Due to the growing interest in U.S. Asian consumers, brands and marketers are asking: Is there a pan-Asian identity or culture? What are their values and passions? Do Asian consumers need or even want in-language or in-culture services? Who influences their purchasing decisions? Should we target the Asian segment as a whole, or only specific Asian-origin sub-segments? To answer the pressing questions from clients, we developed a two-part series on the essentials of Asian American marketing (Asian Marketing – Part 1). In this second installment, we delve into culture, values, and passions to better understand the Asian consumer as a whole.
Is There a Pan-Asian Identity?
The largest fraction across groups we studied agree that Asians of different origin groups are more similar than different. Half or more of each group also believe that foreign residents should culturally assimilate to where they immigrate to. But Assimilation does not mean a disconnection from their own culture. In fact practicing cultural traditions is important to many, especially Indian and Filipino consumers.
Even though there are clear similarities across segments, both foreign- and U.S.-born Asians prefer using their Asian origin to “Asian” or “American” when describing themselves. Their life goals and passion points also vary widely.
The Role of English
Bilingual Asians are the largest and fastest-growing segment within the U.S. Asian population. Across segments, most use English for functional activities, like researching a potential purchase or reading technical material. A mix of English and their native language is used for leisurely and emotional activities, such as watching movies or communicating with friends and family.
Values and Passion Points
Spending time with family and traveling are the top two passion points for everyone, including the non-Hispanic white segment. Although most Asians are future-focused, Koreans are more likely to live in the moment and splurge. When it comes to family, Asian segments expect their adult children to be financially independent and to support them as they age.
Sources of Influence
All Asian segments turn to online research such as general web searches or online reviews and testimonials when deciding on a purchase. A key difference is that Indians and Filipinos turn to spouses, while Chinese, Korean, and Vietnamese segments seek advice from friends first.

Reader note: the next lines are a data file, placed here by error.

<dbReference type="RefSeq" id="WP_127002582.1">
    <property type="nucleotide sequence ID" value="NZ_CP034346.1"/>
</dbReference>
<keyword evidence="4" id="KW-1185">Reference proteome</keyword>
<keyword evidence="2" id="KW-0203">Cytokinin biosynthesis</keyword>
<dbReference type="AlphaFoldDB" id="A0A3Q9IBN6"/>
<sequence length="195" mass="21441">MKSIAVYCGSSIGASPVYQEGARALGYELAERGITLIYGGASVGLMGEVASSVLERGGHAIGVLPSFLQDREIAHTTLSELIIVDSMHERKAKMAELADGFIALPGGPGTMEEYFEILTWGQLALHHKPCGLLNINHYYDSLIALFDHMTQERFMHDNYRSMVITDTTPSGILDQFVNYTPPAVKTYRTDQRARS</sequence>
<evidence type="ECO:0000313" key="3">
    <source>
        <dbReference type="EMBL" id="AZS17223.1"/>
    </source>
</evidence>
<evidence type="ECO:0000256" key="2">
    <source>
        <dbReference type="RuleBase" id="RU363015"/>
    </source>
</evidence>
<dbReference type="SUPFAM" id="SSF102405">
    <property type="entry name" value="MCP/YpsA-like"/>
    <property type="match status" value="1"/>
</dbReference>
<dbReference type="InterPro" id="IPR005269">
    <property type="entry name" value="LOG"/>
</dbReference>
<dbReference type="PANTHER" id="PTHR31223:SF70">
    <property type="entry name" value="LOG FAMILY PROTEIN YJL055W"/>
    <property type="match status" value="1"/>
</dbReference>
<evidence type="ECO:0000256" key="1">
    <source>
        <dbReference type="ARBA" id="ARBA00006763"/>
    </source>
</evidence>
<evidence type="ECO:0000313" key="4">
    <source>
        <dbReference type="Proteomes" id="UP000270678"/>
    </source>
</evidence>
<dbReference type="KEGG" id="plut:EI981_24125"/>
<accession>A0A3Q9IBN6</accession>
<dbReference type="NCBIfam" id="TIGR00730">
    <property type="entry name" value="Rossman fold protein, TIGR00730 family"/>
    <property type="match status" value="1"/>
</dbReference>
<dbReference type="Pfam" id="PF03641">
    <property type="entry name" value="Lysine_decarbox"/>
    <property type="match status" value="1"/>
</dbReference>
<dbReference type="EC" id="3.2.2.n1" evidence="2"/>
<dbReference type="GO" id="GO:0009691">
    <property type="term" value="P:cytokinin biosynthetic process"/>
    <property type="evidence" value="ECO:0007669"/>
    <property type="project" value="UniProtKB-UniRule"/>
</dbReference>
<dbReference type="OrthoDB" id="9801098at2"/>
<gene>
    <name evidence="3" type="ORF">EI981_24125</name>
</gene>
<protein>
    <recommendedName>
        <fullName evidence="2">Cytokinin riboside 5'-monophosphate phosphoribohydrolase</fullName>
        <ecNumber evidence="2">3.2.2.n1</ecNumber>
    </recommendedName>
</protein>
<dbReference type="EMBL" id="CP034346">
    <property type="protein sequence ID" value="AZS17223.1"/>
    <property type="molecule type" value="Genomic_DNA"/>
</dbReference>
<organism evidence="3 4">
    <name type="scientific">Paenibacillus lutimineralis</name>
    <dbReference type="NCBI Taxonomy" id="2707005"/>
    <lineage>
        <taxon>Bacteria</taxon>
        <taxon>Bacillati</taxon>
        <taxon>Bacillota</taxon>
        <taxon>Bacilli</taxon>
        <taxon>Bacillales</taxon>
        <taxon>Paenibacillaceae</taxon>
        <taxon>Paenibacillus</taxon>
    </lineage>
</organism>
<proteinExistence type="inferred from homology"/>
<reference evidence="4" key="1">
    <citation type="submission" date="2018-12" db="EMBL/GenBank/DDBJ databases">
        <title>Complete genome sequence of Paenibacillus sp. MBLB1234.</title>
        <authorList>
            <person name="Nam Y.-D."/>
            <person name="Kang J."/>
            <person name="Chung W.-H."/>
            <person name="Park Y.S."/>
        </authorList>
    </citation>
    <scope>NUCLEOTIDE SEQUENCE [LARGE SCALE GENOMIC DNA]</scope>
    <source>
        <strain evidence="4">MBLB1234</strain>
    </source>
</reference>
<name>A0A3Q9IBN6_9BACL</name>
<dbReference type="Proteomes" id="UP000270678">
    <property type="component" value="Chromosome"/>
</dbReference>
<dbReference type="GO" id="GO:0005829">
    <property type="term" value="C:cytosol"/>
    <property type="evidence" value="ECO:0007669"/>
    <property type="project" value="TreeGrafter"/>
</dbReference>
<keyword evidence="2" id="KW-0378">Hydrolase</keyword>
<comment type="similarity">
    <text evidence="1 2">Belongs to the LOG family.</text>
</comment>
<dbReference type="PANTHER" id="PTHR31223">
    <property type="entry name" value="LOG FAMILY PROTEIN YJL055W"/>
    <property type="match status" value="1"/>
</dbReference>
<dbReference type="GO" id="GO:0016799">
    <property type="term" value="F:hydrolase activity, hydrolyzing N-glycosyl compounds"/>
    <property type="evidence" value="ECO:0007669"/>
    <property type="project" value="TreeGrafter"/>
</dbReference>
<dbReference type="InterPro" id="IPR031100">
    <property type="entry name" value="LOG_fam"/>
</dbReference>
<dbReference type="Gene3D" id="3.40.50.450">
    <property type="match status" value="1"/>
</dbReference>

Resonating with Asian Consumers
A common sentiment across sub-segments is that Asians in ads and on TV are portrayed as un-American, foreign, and exotic. While this is a stereotype they heavily dislike, Asian consumers also dislike it when shows go too far in the other direction, denying the Asian heritage of a character or actor that’s clearly Asian. Brands must strike a careful balance and remember that even though most U.S. Asians are foreign-born, they’re also pro-assimilation and seek to adapt to U.S. culture. But they also feel strongly attached and connected to their cultural heritage and feel it’s important to preserve it.
Seeing how trust in a brand seems to be the most influential factor in Asian consumers’ purchasing decisions, we wanted to hear directly from them on what brands have to do to earn their trust.
One clear differentiator is that Asians care about brands getting involved and helping their community. Digging deeper into this we found that it’s driven primarily by millennials. Brands interested in finding a way in with Asian millennials need to start thinking about ways to give back to their communities.
Five Things to Remember when Targeting Asians
- Help alleviate tension of being American while preserving their Asian heritage by making your brand the bridge between both cultures.
- English is predominant for learning and researching, as well as most media consumption. Consider including some in-language wink in ads to stand out and establish an emotional connection.
- Although there is a pan-Asian identity, consumers want their individual values and passion points to be the main focus.
- There’s a fine line between showcasing passion points and stereotyping. Test your creative to avoid offending your consumers.
- In-language and in-culture services are not enough. Asians want to see brands make a difference in their community.
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